Susan Wright in RedState:

“He took their debt ceiling deal without even attempting to work out a better term. So much for his fabled ‘deal making’ skills.”

On Thursday morning, at the behest of Representative Nancy Pelosi of California, Mr. Trump tweeted that those enrolled in the Deferred Action for Childhood Arrivals program wouldn’t need to worry about deportation during the six-month period he gave Congress to legislate a solution. For Ms. Wright, this one message on Twitter affirmed what she and other conservatives skeptical about Mr. Trump suspected all along, that he “was a Republican of convenience, and that he would betray his base, his party, and the country.” Read more »


From the Left


The meeting ended with a surprise deal on hurricane aid and the debt ceiling between Mr. Trump and Democratic leaders, including Senator Chuck Schumer of New York.

Al Drago for The New York Times

Jeet Heer in The New Republic:

“Rather than triumphing with a successful Clinton-esque triangulation, Trump might be facing not one but two hostile parties, thereby accelerating the breakdown of government.”

Mr. Heer recalls how, during the 2016 election, Senator Ted Cruz of Texas predicted that as president, Mr. Trump would be a flexible, pragmatic dealmaker, willing to work with Democrats like Ms. Pelosi and Mr. Schumer. However, Mr. Heer writes, the president’s recent triangulations might be “more motivated by spite than strategy.” Read more »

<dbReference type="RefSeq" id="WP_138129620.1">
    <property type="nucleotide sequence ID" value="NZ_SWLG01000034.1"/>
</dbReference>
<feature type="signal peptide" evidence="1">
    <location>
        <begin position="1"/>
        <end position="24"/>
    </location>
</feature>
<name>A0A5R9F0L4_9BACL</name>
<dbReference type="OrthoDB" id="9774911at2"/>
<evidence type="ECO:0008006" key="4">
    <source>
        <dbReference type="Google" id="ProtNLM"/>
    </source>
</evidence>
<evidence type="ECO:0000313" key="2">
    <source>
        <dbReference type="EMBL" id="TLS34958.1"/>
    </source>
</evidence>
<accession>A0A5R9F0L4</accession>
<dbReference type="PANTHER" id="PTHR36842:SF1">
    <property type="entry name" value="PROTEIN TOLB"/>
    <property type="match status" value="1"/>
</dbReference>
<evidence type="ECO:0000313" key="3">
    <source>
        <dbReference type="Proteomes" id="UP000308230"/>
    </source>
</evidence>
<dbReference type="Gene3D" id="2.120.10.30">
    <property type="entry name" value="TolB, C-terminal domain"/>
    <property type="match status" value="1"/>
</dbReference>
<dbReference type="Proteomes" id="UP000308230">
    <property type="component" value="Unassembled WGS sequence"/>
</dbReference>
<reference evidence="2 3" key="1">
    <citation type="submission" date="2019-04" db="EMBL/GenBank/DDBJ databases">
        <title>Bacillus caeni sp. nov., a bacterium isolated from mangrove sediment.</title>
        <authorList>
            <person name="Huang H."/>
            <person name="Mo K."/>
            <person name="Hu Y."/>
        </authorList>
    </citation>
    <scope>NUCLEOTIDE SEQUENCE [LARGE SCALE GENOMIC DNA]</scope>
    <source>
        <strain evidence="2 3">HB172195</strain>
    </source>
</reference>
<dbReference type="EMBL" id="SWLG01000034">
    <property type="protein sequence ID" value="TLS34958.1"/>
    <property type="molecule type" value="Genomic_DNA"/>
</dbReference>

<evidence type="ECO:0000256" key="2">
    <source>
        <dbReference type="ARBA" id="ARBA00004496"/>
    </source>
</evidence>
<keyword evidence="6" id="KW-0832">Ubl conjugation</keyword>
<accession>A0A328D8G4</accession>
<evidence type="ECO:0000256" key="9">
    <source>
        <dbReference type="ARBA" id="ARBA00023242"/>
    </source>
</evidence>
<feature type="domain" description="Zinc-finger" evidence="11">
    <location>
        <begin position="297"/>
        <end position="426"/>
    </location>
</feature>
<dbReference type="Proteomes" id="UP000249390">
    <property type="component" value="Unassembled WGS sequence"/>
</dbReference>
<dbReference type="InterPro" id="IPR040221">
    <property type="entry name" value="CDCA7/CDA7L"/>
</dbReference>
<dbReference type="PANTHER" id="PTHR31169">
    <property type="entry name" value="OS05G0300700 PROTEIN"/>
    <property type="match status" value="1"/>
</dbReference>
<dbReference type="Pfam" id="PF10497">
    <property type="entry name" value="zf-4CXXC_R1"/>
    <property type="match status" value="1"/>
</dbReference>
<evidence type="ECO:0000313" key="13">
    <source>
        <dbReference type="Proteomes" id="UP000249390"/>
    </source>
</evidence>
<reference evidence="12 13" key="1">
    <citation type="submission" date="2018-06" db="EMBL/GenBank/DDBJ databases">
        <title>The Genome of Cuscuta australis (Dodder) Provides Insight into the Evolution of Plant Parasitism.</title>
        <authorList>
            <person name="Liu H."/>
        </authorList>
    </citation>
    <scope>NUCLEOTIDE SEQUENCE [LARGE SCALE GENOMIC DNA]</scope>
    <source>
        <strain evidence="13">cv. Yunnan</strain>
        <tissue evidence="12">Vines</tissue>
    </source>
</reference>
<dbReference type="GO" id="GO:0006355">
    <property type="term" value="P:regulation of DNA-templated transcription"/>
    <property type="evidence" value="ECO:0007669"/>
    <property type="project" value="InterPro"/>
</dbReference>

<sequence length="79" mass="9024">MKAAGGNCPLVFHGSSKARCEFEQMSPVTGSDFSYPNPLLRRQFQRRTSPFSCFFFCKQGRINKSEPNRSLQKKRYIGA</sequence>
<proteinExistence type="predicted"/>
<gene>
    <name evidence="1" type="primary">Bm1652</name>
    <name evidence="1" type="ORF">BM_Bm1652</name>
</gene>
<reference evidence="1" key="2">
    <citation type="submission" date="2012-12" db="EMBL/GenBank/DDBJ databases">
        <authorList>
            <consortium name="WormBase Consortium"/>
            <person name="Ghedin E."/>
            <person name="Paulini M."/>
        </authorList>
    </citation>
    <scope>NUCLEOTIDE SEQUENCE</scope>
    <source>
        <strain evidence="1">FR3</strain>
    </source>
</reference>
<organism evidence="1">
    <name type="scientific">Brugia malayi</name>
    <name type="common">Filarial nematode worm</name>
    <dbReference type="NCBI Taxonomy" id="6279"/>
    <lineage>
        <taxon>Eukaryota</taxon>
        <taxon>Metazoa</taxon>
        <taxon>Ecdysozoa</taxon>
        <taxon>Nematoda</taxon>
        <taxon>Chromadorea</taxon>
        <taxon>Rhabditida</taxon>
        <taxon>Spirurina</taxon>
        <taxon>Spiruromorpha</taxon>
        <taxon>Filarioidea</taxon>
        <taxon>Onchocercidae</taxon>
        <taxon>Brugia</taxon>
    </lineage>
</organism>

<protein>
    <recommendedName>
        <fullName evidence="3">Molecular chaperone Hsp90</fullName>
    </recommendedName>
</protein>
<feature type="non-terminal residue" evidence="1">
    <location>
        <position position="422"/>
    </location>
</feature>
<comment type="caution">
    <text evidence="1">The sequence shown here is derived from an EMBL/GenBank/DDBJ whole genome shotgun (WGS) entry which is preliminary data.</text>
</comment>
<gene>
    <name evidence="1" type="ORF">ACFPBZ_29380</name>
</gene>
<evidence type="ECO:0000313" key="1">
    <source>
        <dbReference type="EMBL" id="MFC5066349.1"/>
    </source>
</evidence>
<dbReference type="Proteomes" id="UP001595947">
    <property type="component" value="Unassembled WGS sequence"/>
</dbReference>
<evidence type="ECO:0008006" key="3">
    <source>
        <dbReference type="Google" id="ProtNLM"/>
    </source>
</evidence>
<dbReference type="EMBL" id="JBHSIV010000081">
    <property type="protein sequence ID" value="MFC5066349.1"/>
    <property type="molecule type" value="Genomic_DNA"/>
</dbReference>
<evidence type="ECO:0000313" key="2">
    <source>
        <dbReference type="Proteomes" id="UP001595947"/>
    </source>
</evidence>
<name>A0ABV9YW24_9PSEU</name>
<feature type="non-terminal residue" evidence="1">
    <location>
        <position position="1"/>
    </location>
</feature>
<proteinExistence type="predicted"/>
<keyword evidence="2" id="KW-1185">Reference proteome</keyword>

Josh Marshall in Talking Points Memo:

“Clearly Trump felt that McConnell and Ryan are not serving him well enough or loyally enough or both. So he lashed out or tried to damage them. Schumer and Pelosi were simply the most convenient cudgels available.”

It is possible that the president has pivoted. More likely, according to Mr. Marshall, is that Mr. Trump is operating under his “core drive,” which is “dominance.” For this president, political or ideological goals are subordinate to personal ones. Mr. Trump’s politics are driven by a “zero sum vision of human and economic relations,” a need to dominate that can, like in this instance, turn “self-destructive.” Read more »


David Nir in Daily Kos:

“Given Trump’s volatility and his fealty to his white ethno-nationalist base, it can’t be overstated how difficult it will be to ensure a positive outcome for Dreamers. But Democrats have done everything in their power to maximize their position ahead of this battle, and remarkably, it’s one they might yet win.”

Mr. Nir’s assessment of the Democrats’ three-month budget deal with the president? It’s a “huge win.” It all comes down to the Democrats “maintaining leverage” with the president. Read more »


And Finally, From the Center:

Conor Friedersdorf in The Atlantic:

“A person inclined to the term’s original sense could say that Trump just acted like a RINO, given that he literally sided with liberal Democrats over conservative Republicans.”

Mr. Friedersdorf charts how political allegiances and identifications have shifted under Mr. Trump’s presidency. A “Republican in name only,” or RINO, as Mr. Friedersdorf explains, began as a Republican who was “insufficiently conservative”; became a Republican who was “insufficiently strident or bombastic or extremist”; and now is merely anyone who disagrees with President Trump. These rifts can be attributed to the “schizophrenia of a political party that elevated the Tea Party, the Freedom Caucus, and Donald Trump in quick succession.” Read more »


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